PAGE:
Over the past few weeks, I have been struggling through a breakup from someone I really cared about. The reasons for the breakup will stay between him and I, but I want to be open about how it’s affect me and what I’ve been going through.

When I am depressed, I can’t tell my own feelings, especially the pleasant ones. It’s like there is a fog hiding my happiness and positive emotions from me, so that I can’t access them. I can laugh and smile, but those emotions are only genuine for an instant.

I don’t have the energy or desire to do optional activities. Even though I love cooking and it normally grounds me, depression makes me only go for easy-access food. My poor diet and incessant mental wanderings make it very difficult to fall asleep. Problems compound when I need to be in the lab early in the morning after having only slept for 3 hours. As I’ve written before, I get frustrated when personal life struggles bleed into my professional life.

I think that the people who I’m closest to can tell that something is wrong but I’ve never been fully open with them about what is happening. I think this is partly because I know they have their own problems and partly because I can’t explain things fully to myself, let along someone else. It’s far easier to isolate myself from others and attempt to occupy myself with why I’m upset.

I’m now self-aware enough to know what is happening to me. I can’t do anything to make it go away – only time can do that – but I have some activities that offer a temporary respite.

Trips to the gym for cardio-intensive workouts facilitate endorphin releases that alleviate some of the mental burden. Fresh fruits and vegetables are a godsend. They are easy-access foods, but are far more nutritional than anything in the pantry. Plus, bingeing on these foods are far less likely to lead to undesired weight gain.

My final tool used to make myself feel better is to be honest with myself about what I’m going through. Putting my thoughts and emotions into words is an underrated way to move forward. Words mean that I can explain things to myself and others. As much as I may want to run away from what I’m going through, I can’t.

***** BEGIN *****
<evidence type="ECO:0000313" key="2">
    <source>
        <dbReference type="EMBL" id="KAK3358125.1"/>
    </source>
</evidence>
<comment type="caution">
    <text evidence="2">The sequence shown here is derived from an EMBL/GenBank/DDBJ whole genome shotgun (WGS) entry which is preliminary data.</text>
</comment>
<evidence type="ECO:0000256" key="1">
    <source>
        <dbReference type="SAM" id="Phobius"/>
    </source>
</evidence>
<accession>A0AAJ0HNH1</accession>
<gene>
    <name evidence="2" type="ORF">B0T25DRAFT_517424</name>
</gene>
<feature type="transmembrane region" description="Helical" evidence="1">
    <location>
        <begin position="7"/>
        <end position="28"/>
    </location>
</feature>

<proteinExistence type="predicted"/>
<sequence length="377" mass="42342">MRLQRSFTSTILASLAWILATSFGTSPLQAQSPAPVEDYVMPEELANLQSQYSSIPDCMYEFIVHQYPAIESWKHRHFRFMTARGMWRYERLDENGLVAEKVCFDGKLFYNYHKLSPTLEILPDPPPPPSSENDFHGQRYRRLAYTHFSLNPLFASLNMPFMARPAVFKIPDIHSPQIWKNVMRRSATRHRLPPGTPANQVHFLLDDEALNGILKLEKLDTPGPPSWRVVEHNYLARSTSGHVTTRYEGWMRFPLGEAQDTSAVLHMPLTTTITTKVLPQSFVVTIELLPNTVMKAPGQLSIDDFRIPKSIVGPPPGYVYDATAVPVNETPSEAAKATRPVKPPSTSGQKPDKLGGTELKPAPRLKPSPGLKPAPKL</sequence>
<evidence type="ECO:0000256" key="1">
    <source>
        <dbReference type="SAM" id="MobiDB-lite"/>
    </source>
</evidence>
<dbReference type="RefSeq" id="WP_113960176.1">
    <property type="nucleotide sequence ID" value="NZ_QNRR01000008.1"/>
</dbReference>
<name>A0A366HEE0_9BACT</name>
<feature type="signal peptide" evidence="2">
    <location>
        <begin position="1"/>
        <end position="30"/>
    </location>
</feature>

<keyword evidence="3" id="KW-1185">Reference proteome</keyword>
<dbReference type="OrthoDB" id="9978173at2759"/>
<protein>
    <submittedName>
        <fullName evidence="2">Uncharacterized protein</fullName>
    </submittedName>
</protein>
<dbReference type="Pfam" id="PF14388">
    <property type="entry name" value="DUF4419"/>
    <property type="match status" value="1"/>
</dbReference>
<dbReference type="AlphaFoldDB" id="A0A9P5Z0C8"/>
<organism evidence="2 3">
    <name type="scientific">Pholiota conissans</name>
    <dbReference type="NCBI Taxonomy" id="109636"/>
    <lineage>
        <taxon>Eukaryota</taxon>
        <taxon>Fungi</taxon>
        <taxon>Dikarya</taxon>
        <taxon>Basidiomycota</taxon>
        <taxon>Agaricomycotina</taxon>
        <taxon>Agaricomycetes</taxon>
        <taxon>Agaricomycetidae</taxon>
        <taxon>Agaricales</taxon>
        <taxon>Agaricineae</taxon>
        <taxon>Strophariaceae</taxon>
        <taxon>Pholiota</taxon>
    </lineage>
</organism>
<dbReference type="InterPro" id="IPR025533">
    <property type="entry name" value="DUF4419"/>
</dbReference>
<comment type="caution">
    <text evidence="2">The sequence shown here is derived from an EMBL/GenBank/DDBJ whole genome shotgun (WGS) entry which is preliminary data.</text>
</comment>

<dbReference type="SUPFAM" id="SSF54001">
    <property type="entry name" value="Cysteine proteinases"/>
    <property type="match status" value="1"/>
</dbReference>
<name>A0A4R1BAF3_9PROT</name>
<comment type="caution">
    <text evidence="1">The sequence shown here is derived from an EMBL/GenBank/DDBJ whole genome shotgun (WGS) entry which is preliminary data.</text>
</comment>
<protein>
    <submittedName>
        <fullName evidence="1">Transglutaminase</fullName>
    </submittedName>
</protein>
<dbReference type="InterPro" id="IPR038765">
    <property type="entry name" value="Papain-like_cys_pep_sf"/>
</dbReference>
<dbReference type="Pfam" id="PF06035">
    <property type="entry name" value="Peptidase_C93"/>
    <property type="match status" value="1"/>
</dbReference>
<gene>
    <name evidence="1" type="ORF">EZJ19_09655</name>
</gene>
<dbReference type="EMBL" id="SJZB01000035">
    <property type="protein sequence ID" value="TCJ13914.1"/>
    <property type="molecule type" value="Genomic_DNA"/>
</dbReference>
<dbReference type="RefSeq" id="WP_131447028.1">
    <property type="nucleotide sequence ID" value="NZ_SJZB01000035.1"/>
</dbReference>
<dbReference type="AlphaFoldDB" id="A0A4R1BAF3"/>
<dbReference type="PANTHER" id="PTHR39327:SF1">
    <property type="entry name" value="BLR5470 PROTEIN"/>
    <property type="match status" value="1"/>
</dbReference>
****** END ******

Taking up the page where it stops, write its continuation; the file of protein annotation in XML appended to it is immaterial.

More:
I plan to start seeing a counselor this week, which will likely become a regular occurrence leading up to my candidacy exam in a couple months. I need to be honest with myself that I will have a much healthier and easier time if I don’t try to go through this alone.

The good news is that I can feel the fog lifting. I cooked for the first time in a few weeks and am looking forward to activities that I’ve been avoiding. I am taking the right steps to get past this, but a need a little more time.

A Story A Day: Part 3

**This is a continuation from my previous post**


I finished my Bioinformatics final on Wednesday afternoon, reaching the intended conclusion that genome mutations in cancer do not necessarily lead to dysregulation of the corresponding genes, nor do they all contribute to the development of metastasis. It turned out to be a very interesting assignment, even if I don’t study cancer.

I spent my Wednesday morning helping a couple classmates (one in particular) work out the kinks to their programming code. The TAs wrote this final assignment and brilliantly gave each student a different set of original data, so no two students would have even remotely the same answers on their submitted projects. I think it’s brilliant because it is a nearly-guaranteed way that every student will write their own programs. Though it does complicate their work in grading.

I left campus in the early afternoon to, of all things, help my father catch my cat. When we’re out of town, my cat typically stays with at my parent’s house with their cats so he’ll have some company for the duration of my absence. As anyone whose owned a cat knows, they don’t necessarily (or at all) like car rides, and especially don’t like being in their little cat cages for any period.

I came home for a grand total of maybe 30 minutes, 15 of which was spent waiting for my father to get to my house. As soon as he arrived, a called my cat in from the backyard – he actually responds when I call for him – and put him in his carrier. He immediately started whining and looking at me like I had betrayed him. I hope he forgets my betrayal by the time we get back. Unfortunately, I had to return to campus for an afternoon seminar. I would have much preferred to stay home.


Every Friday, the Biochemistry & Cell Biology faculty and students get together at lunch, eat pizza, and listen to one of the PhD candidates present recent data or general overviews of their doctoral research. I count on this gathering as a source for lunch every Friday. Don’t get me wrong, the research is awesome and it’s a nice way to take a break from the lab every Friday, but I come for the pizza. However, Friday morning, the lecture for that day was cancelled because the woman scheduled to present defended her dissertation last month and didn’t want to come back in to give another one. In her position, I probably would have done the same thing.

Unfortunately, it meant that 10 minutes after getting to campus, I realized there was no reason for me to be there. I did some busy work for a couple hours, wrote some notes to myself about how I should proceed with experiments in January (assuming I’d forget them while on vacation), and left.